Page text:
How Does Recycling Work?

We have all heard about recycling and know that reusing our waste instead of letting it go to landfill will benefit our environment. But how does recycling really work? Since we get this question a lot from our customers we are going to do a post about it. So buckle up and get ready for the beauty of recycling your waste!

Recycling is the process of turning (business)waste materials into new materials that can be used for new purposes. Recycling is important because, not only does it prevent the waste of materials it also reduces the amount of new raw materials being used to create certain products.

The most common sources for recycling are glass, cardboard, paper, metal, textiles, plastic, tyres and electronics. Although it may look different, the composting of food and garden waste is also considered to be recycling as it entails the same process. Turning waste materials into new, useful materials.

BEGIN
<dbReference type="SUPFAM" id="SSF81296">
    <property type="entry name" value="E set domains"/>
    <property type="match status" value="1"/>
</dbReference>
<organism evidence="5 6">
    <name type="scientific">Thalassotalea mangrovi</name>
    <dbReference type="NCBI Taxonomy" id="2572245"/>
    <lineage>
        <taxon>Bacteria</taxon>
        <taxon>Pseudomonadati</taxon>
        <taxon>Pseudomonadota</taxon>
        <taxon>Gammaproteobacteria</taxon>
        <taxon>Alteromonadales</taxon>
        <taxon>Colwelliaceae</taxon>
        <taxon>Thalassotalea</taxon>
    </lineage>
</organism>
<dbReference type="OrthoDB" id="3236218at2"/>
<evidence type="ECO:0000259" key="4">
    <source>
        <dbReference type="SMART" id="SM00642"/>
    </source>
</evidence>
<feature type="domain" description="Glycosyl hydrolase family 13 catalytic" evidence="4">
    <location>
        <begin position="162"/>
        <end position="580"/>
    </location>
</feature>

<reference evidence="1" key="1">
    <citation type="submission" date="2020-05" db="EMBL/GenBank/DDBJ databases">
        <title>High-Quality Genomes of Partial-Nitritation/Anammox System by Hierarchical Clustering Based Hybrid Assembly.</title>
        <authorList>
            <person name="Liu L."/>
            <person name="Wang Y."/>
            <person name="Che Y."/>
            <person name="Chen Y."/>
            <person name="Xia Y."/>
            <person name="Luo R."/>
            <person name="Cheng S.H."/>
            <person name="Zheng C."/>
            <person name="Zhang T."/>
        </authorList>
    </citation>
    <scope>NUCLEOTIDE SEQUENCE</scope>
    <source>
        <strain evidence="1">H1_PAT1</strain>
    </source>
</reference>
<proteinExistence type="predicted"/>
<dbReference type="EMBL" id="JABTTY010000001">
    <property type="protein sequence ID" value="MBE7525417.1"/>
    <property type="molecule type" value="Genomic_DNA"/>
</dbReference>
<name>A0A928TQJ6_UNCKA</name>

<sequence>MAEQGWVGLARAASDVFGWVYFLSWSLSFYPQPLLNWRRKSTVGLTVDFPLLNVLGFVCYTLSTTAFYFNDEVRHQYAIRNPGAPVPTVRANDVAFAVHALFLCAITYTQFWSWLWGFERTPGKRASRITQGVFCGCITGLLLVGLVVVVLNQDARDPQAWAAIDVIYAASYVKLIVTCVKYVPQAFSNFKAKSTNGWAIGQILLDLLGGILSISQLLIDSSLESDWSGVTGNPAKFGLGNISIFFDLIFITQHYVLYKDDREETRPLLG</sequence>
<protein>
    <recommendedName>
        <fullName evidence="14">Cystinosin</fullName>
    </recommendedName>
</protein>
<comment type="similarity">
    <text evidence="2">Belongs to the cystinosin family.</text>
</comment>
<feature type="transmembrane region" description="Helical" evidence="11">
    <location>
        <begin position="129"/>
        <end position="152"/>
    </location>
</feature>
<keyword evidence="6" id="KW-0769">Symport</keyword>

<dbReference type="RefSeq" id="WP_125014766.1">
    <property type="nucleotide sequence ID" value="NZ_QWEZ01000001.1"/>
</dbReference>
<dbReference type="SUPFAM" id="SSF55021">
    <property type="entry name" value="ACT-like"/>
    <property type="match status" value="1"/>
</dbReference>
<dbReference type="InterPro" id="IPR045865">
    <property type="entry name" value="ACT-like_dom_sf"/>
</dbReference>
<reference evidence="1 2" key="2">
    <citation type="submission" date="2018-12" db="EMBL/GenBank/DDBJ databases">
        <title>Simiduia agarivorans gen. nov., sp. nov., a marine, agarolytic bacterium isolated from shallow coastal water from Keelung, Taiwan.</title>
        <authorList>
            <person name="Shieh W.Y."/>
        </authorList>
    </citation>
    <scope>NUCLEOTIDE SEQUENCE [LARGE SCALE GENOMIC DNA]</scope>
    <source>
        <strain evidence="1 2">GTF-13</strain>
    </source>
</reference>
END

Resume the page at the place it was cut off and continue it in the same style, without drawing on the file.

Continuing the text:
In a perfect situation, the recycling of a certain material would lead to a new material of the same type. Eg paper would turn into paper. Unfortunately, this is a very expensive process so normally you will see that the type of material changes after it’s being recycled. Paper turns into paperboard for example.

Recycling is not something we’ve been doing only the last few years. There are already signs of recycling as far back as 400 BC! In moments of resource scarcity, archeologists found that piles of household waste were smaller and containing less ashes and pottery indicating the reuse of certain materials. In pre-industrial times in Europe it was common to re melt bronze and other metals into new products after their initial purpose had been served. In Japan there are signs of paper recycling going back to the year 1013!